Wed | Nov 25, 2020

Hubert Lawrence | Double jeopardy

Published:Thursday | June 6, 2019 | 12:00 AM
Akeem Bloomfield

At the 2017 World Championships in London, South African Wayde van Niekerk and Bahamian Shaunae Miller-Uibo attempted the 200m/400m double with less than satisfying results. The tight schedule crushed their golden objectives. That experience and the schedule of this year’s event should be food for thought for those who recommend the same double to Jamaican prospect Akeem Bloomfield.

The South African won the 400m easily, but lost the 200m to Ramil Guliyev of Turkey. Miller-Uibo lost her rhythm while leading the women’s 400m final and was shunted to fourth. Her late rush in the 200m was only good enough to snatch the bronze medal. Both were undone by a schedule overlap that didn’t exist when Michael Johnson and Marie-Jose Perec did similar doubles successfully at the 1996 Olympics.

This year’s World Champs 200m/400m schedule is pretty challenging. The heats and semis of both women’s events are within 75 minutes of each other on September 30 and October 1, respectively. It gets a little easier after that with the 200m final on October 2 and the 400m medal race on the 3rd.

That’s a rest day for Bloomfield if he does the double. The 200m heats and semi are his only races on the 29th and 30th, but the first round of the 400m and the 200m final are both on October 1, about six hours apart.

By comparison, when Johnson and Perec did their Olympic doubles 23 years ago, the 400m was first and there was a rest day before the 200m began. That was the format Johnson demanded as a precondition.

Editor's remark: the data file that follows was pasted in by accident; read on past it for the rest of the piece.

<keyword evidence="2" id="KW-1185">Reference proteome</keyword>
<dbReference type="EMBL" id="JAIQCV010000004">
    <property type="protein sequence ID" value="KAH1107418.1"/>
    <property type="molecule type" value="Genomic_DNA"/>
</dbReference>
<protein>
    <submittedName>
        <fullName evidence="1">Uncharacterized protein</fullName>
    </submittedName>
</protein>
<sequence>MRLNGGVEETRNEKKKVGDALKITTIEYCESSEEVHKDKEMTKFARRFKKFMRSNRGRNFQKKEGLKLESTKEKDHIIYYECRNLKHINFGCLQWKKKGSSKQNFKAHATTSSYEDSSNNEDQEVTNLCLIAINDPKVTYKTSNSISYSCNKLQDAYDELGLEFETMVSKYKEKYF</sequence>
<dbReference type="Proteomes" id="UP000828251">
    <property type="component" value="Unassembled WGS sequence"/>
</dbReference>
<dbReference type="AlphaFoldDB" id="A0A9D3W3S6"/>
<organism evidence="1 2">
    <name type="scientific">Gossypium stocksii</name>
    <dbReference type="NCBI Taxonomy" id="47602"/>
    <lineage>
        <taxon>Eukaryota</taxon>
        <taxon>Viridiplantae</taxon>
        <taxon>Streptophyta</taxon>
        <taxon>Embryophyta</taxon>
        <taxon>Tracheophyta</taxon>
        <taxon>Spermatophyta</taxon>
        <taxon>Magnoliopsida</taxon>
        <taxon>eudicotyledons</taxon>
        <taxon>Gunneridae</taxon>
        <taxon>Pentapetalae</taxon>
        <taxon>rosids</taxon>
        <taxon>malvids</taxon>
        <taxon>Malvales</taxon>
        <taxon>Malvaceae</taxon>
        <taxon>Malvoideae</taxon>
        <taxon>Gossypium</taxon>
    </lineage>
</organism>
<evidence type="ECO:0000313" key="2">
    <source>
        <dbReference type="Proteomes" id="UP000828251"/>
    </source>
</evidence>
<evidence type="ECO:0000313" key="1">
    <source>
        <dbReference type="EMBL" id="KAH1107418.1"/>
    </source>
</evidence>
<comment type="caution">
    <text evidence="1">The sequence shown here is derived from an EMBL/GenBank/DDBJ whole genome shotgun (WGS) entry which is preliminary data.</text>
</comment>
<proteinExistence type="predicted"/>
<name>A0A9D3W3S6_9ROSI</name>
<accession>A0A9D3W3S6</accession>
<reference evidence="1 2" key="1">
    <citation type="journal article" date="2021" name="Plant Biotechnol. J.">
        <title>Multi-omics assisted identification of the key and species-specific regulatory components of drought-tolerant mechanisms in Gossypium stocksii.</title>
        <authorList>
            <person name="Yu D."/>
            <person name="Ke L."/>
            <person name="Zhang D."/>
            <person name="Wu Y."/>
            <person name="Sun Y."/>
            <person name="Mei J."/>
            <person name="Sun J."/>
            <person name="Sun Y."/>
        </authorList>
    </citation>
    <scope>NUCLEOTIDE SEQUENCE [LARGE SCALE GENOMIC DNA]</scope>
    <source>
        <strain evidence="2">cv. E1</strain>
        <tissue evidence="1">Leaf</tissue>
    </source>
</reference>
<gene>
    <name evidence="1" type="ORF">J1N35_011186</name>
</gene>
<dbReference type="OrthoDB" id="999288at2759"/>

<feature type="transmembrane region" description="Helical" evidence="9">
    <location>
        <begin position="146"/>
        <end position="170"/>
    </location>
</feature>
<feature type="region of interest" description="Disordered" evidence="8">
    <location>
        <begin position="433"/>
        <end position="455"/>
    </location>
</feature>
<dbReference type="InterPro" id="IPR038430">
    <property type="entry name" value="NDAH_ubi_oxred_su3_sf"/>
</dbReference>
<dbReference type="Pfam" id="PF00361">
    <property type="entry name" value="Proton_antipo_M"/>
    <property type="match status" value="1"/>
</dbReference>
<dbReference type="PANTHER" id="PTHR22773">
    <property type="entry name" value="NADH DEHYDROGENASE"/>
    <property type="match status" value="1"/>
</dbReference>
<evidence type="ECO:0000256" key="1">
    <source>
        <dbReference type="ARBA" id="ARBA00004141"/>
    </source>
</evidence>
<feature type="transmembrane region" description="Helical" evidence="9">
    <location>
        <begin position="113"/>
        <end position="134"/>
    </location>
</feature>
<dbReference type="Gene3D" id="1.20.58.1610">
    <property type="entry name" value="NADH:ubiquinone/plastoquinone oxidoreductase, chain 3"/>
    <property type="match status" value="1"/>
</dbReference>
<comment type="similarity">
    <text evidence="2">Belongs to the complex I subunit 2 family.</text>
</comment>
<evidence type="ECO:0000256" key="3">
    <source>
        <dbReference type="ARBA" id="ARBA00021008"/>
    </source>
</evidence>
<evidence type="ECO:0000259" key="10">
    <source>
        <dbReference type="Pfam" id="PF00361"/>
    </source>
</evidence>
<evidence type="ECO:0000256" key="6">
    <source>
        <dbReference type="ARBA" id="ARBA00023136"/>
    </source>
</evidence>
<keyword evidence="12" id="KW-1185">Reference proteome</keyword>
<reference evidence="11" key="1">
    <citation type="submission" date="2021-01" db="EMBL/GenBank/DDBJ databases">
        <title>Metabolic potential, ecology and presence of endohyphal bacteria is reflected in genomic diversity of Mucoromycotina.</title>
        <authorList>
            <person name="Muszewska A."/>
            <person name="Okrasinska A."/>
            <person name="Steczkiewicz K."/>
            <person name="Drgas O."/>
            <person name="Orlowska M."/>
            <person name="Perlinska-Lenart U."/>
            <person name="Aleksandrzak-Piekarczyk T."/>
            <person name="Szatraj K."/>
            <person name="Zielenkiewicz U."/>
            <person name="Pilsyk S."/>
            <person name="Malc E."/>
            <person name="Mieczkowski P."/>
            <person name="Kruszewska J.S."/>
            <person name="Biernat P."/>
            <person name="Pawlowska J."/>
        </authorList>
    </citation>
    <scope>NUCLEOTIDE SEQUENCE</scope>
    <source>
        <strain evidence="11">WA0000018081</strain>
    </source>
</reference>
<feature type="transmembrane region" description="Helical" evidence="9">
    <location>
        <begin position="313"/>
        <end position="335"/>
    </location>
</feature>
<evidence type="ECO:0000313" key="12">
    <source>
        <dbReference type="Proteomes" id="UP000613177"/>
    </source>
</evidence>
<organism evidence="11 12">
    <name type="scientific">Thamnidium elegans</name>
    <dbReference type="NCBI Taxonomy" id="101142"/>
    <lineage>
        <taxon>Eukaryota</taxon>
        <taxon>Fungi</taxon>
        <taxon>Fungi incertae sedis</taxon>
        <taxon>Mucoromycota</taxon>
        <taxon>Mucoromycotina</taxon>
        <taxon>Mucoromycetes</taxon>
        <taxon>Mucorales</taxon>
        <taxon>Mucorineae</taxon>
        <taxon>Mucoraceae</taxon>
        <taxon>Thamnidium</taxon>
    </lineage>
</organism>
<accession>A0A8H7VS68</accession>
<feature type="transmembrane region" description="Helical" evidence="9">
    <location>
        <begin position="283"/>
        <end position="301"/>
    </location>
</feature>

Van Niekerk, world record holder, Olympic champion and twice World Champion, could recommend something similar but after London, he lost interest in the 200m/400m combo.

Simply put, there isn’t anyone else of his stature to request a more helpful schedule. That’s why Bloomfield has decided to choose just one event. Though he has run 19.81 seconds without really concentrating on the 200m, and 43.94 seconds for 400 metres, the double isn’t easy. Given an injury-laden history that started in the 2014 Boys and Girls’ Championships Class 2 100m final, discretion is advised.

He stopped in a 200-metre race this April before producing a steady 4x400-metre performance for Jamaica at the World Relays. What’s the conclusion? While he definitely should explore his potential in the 200m when the risk is minimal, the 400m is the prudent choice.

As things stand, he has the tools to challenge van Niekerk and US sensation Michael Norman, who beat him last year to the NCAA title, for gold at the Worlds and the Olympics next year. All he needs to do is to stay healthy.

Yet, as Jamaicans, we can see him as defender of our time-honoured sprint heritage, with some suggesting that he try the 100. From Miller to Quarrie, Stewart, Frater, Powell, Blake and Bolt, our history is filled with speed. Their accomplishments make fans uneasy in these days after the 2008-2016 golden era of sprinting.

That is understandable but the urge to pull Bloomfield from his role in the re-establishment of Jamaica’s 400-metre tradition must be resisted. When Nathon Allen and Demish Gaye reached the 2017 World 400m final, they were the first Jamaicans to do since Jermaine Gonzales placed 4th in 2011. The last World Champs individual medal came in 2003 when Michael Blackwood took the silver.

If we treat them right, Bloomfield, Allen and Gaye will lead us into an era when there are no gaps between past glory and the present. Perhaps, they can lead us to the top.

Hubert Lawrence has made notes at trackside since 1980.